The Glovers of Bowmanville:

I have found some historical information that might shed some light on the mystery of Elizabeth McCutcheon (1805-1860) and William Glover (1799-1869). The following story is partly truth and partly fiction, based on some hard historical data and some circumstantial evidence.

I would like to caution the readers not to take the narrative verbatim. I am however, going to create a new chapter in the book and leave it unattached, for now. I am also not going to do any attachments on Ancestry.ca, as it will then become cemented as facts. I am hoping that serious researchers question my findings and/or find some new data to either disclaim or re-enforce it.

The hard data (the truth) is the 1861 Canadian Census, two death records for two of her children and several marriage records for her children. Newspaper article announcing the death of William Glover. Old pictures and stories in a book. The Ontario County Atlas of 1878. And then the reminiscing of J. B. Fairbairn – postmaster of Bowmanville for most of his life and who would have ample dealing with the Glovers of Bowmanville. As for the 1851 Census for Darlington, Part 1 is missing. All that is published online are Parts 2-5 (181 pages). See Sources at the end of this Chapter.

Who was Elizabeth McCutcheon – born 1805 in Grey Abbey, County Down, Ireland and died in 1860 in Bowmanville, Darlington Township, Durham County, Ontario?  One researcher, Alice Burke, has this to say of Elizabeth and Hugh [comments in these brackets are mine]:

“…The other two related families were Hugh McCutcheon and his wife with no family. [This was probably not true – it just means that the researcher did not find any family.] He received a Location Ticket for Lot 4, Concession 4 in Cavan Township (Millbrook area) Durham Co. on February 8, 1824. [It is interesting to note here that Millbrook is located 24 miles north of Cobourg and 26 miles north-east of Bowmanville.] He cleared a few acres on this lot but then he went to work on the Ohio Canal for a time and died near Cleveland, Ohio in October, 1832. [NOTE: Hugh probably died of Cholera during the severe Cholera epidemic of 1832, while working on the Ohio Canal. This may explain a strange comment made by James Fairbairn circa 1900. 31 years after William Glover Senior died, in his memoirs of Bowmanville, J. B. Fairbairn remembered that Glover’s wife was terrified of cholera…]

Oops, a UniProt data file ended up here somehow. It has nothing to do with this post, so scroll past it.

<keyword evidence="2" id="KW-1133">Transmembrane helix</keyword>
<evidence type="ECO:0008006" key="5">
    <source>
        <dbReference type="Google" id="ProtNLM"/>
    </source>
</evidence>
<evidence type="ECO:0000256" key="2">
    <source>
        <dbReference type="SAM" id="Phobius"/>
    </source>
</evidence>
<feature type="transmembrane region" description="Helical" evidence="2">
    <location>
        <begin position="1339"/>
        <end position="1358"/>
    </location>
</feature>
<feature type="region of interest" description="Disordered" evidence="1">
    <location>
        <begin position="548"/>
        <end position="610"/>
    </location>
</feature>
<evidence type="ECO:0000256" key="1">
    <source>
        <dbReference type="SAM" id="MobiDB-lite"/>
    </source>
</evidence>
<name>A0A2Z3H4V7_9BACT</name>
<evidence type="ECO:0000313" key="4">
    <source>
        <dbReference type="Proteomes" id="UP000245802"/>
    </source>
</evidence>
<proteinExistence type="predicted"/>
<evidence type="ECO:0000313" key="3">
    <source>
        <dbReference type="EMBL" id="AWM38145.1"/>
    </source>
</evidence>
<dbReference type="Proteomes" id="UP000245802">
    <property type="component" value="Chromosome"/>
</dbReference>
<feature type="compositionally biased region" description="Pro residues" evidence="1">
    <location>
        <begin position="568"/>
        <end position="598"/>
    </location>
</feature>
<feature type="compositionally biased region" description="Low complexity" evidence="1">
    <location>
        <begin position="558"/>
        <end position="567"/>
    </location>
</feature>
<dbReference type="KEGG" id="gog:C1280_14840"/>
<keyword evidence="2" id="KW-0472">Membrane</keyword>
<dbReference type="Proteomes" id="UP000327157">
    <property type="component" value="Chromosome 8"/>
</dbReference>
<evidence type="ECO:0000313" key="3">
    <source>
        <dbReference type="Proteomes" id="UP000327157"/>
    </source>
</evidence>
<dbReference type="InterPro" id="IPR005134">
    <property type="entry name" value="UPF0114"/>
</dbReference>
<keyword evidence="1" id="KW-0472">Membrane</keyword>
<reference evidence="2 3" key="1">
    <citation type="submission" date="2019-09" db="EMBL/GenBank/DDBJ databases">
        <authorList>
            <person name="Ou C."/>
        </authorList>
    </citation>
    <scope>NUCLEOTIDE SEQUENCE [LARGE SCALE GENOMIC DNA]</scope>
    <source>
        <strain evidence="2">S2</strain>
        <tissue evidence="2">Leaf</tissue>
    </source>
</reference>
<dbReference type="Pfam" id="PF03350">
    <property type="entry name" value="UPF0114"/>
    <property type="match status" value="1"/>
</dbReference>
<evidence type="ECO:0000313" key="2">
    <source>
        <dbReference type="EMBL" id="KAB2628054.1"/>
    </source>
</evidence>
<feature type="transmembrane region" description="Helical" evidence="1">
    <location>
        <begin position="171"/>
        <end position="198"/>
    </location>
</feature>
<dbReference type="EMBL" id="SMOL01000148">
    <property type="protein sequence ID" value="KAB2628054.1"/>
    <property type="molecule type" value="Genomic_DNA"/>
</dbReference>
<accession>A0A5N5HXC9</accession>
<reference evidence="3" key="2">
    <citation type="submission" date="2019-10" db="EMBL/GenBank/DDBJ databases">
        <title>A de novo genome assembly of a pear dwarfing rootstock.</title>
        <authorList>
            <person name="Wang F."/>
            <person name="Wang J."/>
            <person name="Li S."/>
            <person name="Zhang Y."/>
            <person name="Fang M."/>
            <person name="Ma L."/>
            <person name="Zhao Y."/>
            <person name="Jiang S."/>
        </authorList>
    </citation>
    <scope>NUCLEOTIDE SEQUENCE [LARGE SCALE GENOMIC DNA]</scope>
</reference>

This meant that his land had not been patented. His nephew, Charles McCutcheon Senior, as the oldest son of his oldest brother managed to claim the estate in New York and then sold it a short time later for seventy-five dollars. [Again this may not be entirely true – Elizabeth, being a daughter, may not have any rights and her surviving brother, Robert and/or siblings, may have been too young to claim their father’s land….so the eldest cousin did…..]

The third family consisted of a sister, Eliza McCutcheon who was married to William Glover. The Glovers had lived in Mono for a time [I didn’t find any evidence of this] but had moved to Darlington Township before 1840. There were Glovers living in Mono and Mulmur Townships and some had moved to Darlington and Brock Townships [so far as I have been able to find out, William Glover was no relation to the Glovers of Brock Township]. Eliza McCutcheon Glover also tried to claim her Brother Hugh’s land but was unsuccessful.” [This was probably her father’s land – not her brother’s].

From the limited historical data that I have now found, I think I can safely say that:

  1. Elizabeth McCutcheon was NOT a sister to: John (1770-1827), Samuel (1772-1828), Hugh (1773-1832), Robert (1774-1832), Sarah (1776-1862). This was not a possibility as found on the 1861 Canadian Census; Her husband, William Glover Senior, stated that there was one death in his household in 1860; one female aged 55 years and that he was a widower.  This places her statistics as: Born 1805 and died 1860. So far, I have found four children, born 1844-1853. These are probably their younger children.
  2. Elizabeth was definitely related to the McCutcheons From Donaghadee.
  3. Elizabeth was possibly a daughter of one of the above mentioned McCutcheons.
  4. With all probability, she was a daughter to Hugh McCutcheon and his wife.
  5. They also probably had at least one son from the following comment made about 1845: “……He ran up to the livery stable then being kept by Mr. McCutcheon……” and that son might possibly be Robert McCutcheon (born 1823 in Grey Abbey, County Down – 23rd June 1900 in Cornwall, ON) who was married to Margaret Reid.
  6. Elizabeth, her husband and children arrived in Bowmanville by 1830 as is indicated by the comment made by Fairbairn: “This fixes the date of [Glover’s] arrival in Bowmanville at 1830….”
  7. Fairbairn’s recollection 30 years later when he states “Mr. Glover must have remained in Toronto two years” is a bit fuzzy. William Weller hailed from Cobourg and ran his Stage Coach routes from there so it is logical that Glover headquartered in Cobourg, not Toronto which was 72 miles away – a long way in those days to go to and from work.
  8. It seems logical that when Elizabeth and William immigrated from Ireland to Quebec, their next stop was Cobourg, not Toronto.
  9. All historical records found state that they were both born in Ireland.

This story is about 10 pages long and the rest of it is published under Chapter 14.

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